Katie Archibald hopes to start a momentous 2014 with team pursuit gold at the UCI Track Cycling World Championships in Colombia.
The Scottish rider is one of five athletes in contention to ride in the event for Great Britain together with Laura Trott, Dani King, Joanna Rowsell and Elinor Barker.
The 19-year-old, who will have medal aspirations at a home Commonwealth Games in Glasgow in July, watched last year’s championships at home but has since then experienced a remarkable rise into the Great Britain Cycling Team.
“2014 is looking pretty good, isn't it?” said Archibald, who made her Great Britain debut at last year’s European track championships.
“It's a huge goal. I really, really want to be riding in that team pursuit team and trying to make sure we get a medal.
“It's mad that it's a realistic prospect now because half-a-year ago I was scratching at the door trying to get a qualifying time for the Commonwealth Games thinking that was a massive dream and now to be riding for GB, it's amazing.
“I was on a sofa watching (the 2012 world championships). This time last year the Sir Chris Hoy Velodrome had opened and I was aiming for the individual pursuit qualifying time for the Commonwealth Games so it was all very Scottish based.
“I was part of a new Scotland team, training by myself really so it's very exciting that now I'm still in the same setup and going a whole lot faster.”
Archibald has slotted seamlessly into the four-person event and a squad that includes three Olympic champions, having only taken up competitive cycling in 2011.
After winning a European team pursuit title last October in Apeldoorn - setting a new world record on two occasions - Archibald went solo for the UCI Track Cycling World Cup in Manchester and collected silver in the scratch race and bronze in the individual pursuit for Scotland.
She returned in the colours of Great Britain for the second round of the world cup in Aguascalientes and with Elinor Barker, Dani King, Joanna Rowsell took the world record down to 4:16.552 en-route to gold.
Her rapid progress since joining the team has surprised even Archibald.
“Not at all,” said replied when asked if she thought the step-up would have occurred so quickly.
“I'd come down for a training camp with some other Scotland teammates and when they said the kind of split times these girls were doing you think 'that's not realistic' because you kind of compare it to what you can do by yourself and don't quite process the amount of training they put into it.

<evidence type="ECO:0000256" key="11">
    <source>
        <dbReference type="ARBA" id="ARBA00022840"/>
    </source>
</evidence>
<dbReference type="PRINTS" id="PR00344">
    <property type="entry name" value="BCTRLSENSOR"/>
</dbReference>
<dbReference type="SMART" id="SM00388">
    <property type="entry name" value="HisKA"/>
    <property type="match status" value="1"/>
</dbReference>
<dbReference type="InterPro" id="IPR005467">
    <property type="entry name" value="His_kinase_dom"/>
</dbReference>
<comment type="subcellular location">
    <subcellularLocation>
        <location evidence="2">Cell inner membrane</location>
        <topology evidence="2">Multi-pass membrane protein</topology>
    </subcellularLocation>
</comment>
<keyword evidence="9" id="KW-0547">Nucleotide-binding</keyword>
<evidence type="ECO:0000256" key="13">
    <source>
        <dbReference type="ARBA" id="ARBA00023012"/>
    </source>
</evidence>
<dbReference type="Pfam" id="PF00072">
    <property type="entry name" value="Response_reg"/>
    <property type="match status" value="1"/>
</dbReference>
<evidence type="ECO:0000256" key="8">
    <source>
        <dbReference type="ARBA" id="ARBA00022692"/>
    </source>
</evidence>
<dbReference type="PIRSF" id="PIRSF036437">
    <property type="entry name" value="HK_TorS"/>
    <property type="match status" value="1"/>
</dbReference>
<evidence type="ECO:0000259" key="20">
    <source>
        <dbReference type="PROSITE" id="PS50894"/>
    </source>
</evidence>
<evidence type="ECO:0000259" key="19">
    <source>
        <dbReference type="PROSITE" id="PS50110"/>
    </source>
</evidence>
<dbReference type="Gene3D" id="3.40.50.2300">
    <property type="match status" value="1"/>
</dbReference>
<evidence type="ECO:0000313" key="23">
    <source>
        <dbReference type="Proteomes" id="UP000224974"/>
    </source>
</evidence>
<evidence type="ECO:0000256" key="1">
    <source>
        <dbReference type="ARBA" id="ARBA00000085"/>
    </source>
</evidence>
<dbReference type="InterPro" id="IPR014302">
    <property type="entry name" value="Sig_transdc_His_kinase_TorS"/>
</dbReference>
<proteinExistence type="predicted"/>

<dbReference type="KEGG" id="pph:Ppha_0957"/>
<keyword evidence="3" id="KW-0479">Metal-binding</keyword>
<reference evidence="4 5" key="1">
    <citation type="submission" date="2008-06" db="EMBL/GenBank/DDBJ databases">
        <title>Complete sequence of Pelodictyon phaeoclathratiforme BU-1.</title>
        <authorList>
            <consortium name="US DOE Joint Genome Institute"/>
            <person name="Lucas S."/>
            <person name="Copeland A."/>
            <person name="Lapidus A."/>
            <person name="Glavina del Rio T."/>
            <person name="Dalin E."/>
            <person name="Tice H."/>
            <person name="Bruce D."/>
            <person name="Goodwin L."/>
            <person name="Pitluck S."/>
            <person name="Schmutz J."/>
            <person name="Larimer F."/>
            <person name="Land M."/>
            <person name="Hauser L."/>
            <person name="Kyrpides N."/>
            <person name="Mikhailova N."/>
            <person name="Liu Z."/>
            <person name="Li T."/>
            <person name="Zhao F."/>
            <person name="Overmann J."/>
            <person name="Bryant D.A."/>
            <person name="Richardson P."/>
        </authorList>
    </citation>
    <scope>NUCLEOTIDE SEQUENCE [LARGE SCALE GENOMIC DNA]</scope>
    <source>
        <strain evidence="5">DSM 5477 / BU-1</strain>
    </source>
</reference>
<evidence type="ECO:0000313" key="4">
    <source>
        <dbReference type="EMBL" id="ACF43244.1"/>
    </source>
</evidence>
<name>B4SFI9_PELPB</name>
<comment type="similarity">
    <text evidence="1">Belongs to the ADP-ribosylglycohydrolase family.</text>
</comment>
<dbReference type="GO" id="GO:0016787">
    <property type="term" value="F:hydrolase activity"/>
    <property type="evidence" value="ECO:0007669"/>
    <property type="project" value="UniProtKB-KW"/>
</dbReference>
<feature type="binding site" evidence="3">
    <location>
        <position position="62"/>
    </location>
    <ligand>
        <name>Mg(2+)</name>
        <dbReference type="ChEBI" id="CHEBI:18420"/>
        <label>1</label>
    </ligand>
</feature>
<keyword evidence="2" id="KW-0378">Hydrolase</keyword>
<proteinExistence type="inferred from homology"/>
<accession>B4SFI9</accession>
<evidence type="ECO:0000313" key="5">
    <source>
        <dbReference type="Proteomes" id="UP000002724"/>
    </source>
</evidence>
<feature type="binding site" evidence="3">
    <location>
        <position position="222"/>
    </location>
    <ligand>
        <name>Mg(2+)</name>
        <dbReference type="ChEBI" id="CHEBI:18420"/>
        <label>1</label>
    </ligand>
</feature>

“But it's nice to see that the training does pay off and from day one I am now pulling my fair share, obviously I'm not going to say I'm the best in the team, I'm definitely still that periphery but making the right kind of progressions to make sure I keep my space.”
Archibald believes the quintet is well prepared for the competition, the first time the women’s team pursuit will be contested by four athletes over four kilometres at a senior world championships.
But she admitted that there are some nerves for her world championships debut.
“It's gone pretty well,” Archibald, from Milngavie, said.
“You always get shaky before a big competition. You think 'oh God I've got the worst cold and my knees are really sore and training's going terribly’ but I think that's just what happens with nerves.
“The girls are nervous and excited. It's nice to have a comforting voice who has been there before to tell you the world isn't going to fall apart, it will be alright.
“I think we will actually be in good form for the day.”
Archibald added that a tilt at one of the individual events at the Alcides Nieto Patino Velodrome is also on her mind.
“On a side note I would like to do the points race, it would be a treat.”
The Great Britain Cycling Team has won women’s team pursuit gold at all but one of the seven world championships since its inclusion in 2007, taking silver in 2010.